Fencing, like real swordplay, is all about finding the simplest solution to a complex problem.  No wasted tempo, no showing off.  Just get in there, get it over with, and get out.  Tier Five is filled with very talented, experienced, and intelligent fighters, all of whom found the simple solutions to their complex problems.

 

Karl Tanner – a dangerous assassin from Flea Bottom who knows that fights are won by those who will do anything to come out on top.  Oberyn Martell – an agile fighter who, while he put on a fantastic show, knows how to stay out of harm’s way with well-calculated strikes.  And finally, an unnamed water dancer.  Nearly the champion of the Great Games, this man showed his prowess at manipulating the distance and tempo of his enemy and his proficiency at crippling his opponent rather than endangering himself by going for an early kill.

 

When faced with the complex problem of being hunted down by a strong and knowledgeable but inexperienced fighter, Karl Tanner found the simple solution of getting up close and personal so that he could use his superior agility and fight dirty.  Jon Snow was classically trained thus was wholly unprepared to fight someone who would kick him in the shins and spit in his eye.  When faced with the complex problem of needing to kill a hulking behemoth of a man, Oberyn Martell found the simple solution of exploiting his opponent’s limited mobility and staying out of reach, baiting out attacks and attacking into small windows of opportunity.  Gregor Clegane had no chance of catching Oberyn, so Oberyn knew that he could afford to wait and choose the most opportune times, when Clegane was off balance or otherwise unable to respond, to strike.  When faced with the complex problem of being stuck in a fight to the death with an experienced fighter who intends very much to win, the water dancer finds the simple solution of getting inside the slow and unchanging tempo of his opponent and slicing him again and again, knowing that each wound will facilitate the kill.  Jorah Mormont was making large and evenly-timed attacks, so all the water dancer had to do was avoid Mormont’s sword and move in to harm him little by little while Jorah was recovering from having missed.  

 

 

 

 

 

 

 

 

 

 

 

 

 

One may note that I have a lot of very good things to say about these three.  Karl, Oberyn, and the water dancer are all very impressive fighters from a practical and technical point of view.  All three of them demonstrated mastery over their chosen combat style by making quick, well-timed attacks that rarely left them off-balance or otherwise vulnerable.  Sure, Oberyn put on a bit of a show for the people of King’s Landing, but he did so while readily avoiding The Mountain’s sword.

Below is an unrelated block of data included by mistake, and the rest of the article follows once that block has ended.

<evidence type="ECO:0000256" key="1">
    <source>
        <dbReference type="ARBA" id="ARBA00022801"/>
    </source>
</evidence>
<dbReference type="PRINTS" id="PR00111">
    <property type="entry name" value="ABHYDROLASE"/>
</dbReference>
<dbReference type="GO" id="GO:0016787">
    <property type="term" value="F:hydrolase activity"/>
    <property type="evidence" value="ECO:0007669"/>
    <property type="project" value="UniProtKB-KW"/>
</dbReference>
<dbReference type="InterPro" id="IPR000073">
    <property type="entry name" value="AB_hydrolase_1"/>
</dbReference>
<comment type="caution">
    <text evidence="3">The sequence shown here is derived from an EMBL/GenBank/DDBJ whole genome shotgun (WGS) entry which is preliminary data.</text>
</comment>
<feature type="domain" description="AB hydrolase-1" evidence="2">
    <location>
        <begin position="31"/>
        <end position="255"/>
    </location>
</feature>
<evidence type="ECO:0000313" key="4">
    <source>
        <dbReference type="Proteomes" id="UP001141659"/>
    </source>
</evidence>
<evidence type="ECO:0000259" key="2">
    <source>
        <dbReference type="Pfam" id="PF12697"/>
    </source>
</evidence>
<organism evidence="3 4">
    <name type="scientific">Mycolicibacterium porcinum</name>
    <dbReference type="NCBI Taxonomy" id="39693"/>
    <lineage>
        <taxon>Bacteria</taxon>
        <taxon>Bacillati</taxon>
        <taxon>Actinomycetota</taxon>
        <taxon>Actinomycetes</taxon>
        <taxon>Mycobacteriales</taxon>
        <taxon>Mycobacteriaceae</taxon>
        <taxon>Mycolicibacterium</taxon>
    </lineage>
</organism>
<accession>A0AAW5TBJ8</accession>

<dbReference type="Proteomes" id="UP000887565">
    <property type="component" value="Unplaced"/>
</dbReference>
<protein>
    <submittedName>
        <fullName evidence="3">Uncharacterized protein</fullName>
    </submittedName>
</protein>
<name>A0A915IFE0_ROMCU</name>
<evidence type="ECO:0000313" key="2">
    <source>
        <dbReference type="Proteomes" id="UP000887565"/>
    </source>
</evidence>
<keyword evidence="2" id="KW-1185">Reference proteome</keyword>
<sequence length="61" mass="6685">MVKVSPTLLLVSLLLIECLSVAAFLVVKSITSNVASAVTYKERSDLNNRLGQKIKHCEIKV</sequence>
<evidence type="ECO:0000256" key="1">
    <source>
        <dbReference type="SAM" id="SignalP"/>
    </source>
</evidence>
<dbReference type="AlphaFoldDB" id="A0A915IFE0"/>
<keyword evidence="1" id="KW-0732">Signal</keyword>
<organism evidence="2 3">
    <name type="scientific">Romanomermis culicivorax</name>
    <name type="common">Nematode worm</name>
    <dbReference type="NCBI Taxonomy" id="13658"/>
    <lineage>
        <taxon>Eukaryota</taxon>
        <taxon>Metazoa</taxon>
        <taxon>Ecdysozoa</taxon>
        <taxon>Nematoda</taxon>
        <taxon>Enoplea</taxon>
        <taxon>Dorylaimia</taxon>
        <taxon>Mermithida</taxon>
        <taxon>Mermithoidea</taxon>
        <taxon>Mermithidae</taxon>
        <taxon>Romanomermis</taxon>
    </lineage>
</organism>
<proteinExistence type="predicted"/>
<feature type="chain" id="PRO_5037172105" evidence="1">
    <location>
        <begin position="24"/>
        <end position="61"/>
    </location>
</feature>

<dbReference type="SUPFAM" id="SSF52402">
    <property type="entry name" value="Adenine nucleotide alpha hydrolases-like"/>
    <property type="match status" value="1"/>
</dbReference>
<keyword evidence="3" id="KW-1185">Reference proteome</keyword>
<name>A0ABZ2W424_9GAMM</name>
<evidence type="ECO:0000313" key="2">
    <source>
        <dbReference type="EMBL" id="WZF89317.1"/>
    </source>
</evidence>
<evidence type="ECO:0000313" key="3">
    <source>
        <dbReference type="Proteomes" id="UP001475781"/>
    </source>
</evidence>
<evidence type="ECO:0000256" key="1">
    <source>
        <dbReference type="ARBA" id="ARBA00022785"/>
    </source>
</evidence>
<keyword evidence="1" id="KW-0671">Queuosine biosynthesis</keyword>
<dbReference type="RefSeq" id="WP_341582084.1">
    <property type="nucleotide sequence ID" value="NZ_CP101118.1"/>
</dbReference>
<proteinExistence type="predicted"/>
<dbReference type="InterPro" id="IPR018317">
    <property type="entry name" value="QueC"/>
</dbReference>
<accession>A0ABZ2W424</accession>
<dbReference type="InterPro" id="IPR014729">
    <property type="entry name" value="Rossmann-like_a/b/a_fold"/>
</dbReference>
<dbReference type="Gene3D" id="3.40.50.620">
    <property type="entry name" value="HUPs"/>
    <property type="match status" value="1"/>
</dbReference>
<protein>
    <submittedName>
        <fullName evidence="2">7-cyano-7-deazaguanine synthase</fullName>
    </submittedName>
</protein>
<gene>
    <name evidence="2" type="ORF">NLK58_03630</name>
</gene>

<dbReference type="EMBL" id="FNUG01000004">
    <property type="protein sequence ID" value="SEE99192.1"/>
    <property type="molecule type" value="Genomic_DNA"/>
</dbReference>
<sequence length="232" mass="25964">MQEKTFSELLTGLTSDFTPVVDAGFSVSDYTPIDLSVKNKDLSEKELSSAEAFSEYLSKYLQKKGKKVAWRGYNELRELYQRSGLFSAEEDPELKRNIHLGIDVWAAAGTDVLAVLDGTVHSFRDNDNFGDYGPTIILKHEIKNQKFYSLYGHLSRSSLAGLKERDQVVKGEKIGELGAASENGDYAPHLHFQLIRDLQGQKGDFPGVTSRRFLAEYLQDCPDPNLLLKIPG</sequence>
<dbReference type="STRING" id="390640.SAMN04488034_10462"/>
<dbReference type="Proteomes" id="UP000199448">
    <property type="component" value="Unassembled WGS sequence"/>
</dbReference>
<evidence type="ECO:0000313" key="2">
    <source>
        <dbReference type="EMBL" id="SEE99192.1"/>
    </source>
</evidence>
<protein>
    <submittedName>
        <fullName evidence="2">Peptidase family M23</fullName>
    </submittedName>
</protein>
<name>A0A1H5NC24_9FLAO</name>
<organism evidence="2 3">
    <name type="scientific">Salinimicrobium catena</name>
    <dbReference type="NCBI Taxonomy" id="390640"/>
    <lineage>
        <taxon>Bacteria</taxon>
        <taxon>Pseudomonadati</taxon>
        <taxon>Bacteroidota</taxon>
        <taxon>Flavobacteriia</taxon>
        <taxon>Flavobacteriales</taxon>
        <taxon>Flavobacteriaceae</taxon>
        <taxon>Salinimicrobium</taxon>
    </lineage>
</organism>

No harm done there.  So why are these three all the way down at the bottom of the list?  All three of them are dead for the exact same, unforgiveable reason.

 

As far as I’m concerned, Karl Tanner is a more dangerous fighter than Jon Snow.  Oberyn vastly outranks The Mountain, and the water dancer is far superior to Jorah Mormont.  But let’s review how the fighters of Tier Five perished, shall we?  Karl Tanner stands over a defeated Jon Snow.  He gets stabbed in the back and stands there, threatening a frightened woman, before Jon Snow stabs him in the back of the neck.  Oberyn Martell stands over a defeated Gregor Clegane, deliberately trying to keep him alive, before getting punched in the back of the leg and having his skull crushed.  The water dancer stands over a defeated Jorah Mormont and suddenly takes a spear to the back.  Oops, oops, and oops. 

 

 

 

 

 

 

 

 

 

 

All three of them had victory right in front of them but failed to claim it.  Karl ignored the very real threat of a still-living Jon Snow right behind him.  Oberyn stood over an injured Clegane while trying to get a confession.  The water dancer seemed to completely forget that there were other contestants in the Great Games.  It pained me to put such talented fighters in such a low tier, but none of them managed to actually win a battle.

 

So who would win in a Tier Five deathmatch?  Since all three seem to be unable to kill anyone, we may very well have a stalemate on our hands.  However, I suspect that Oberyn Martell would come out on top, even without his use of poison.  First off, Karl demonstrated that he becomes emotionally compromised and makes careless errors when injured.  This is a weakness that both the water dancer and Oberyn could easily exploit.  Both Karl and the water dancer rely on getting up close and personal with their opponents.  While they were able to get inside the tempo of slower fighters like Jon Snow and Jorah Mormont, they would have more difficulty doing so against Oberyn.  Oberyn has excellent footwork and timing; he’s always perfectly balanced when he’s on the ground and he still seems to be in complete control of his body when he’s jumping around.  Also, his failure to kill The Mountain seems to have been a one-time occurrence based on their history rather than an indication of Oberyn’s abilities.  Therefore, I think that the advantage provided by the extra range of Oberyn’s spear would be adequate to hold off the water dancer even in spite of his notable agility.

 

Now that we’ve eliminated all of the characters with blatant, fatal flaws, it’s time to move on.  Next post, I’ll talk about the characters who made tier four, a category of well-trained-but-inexperienced fighters.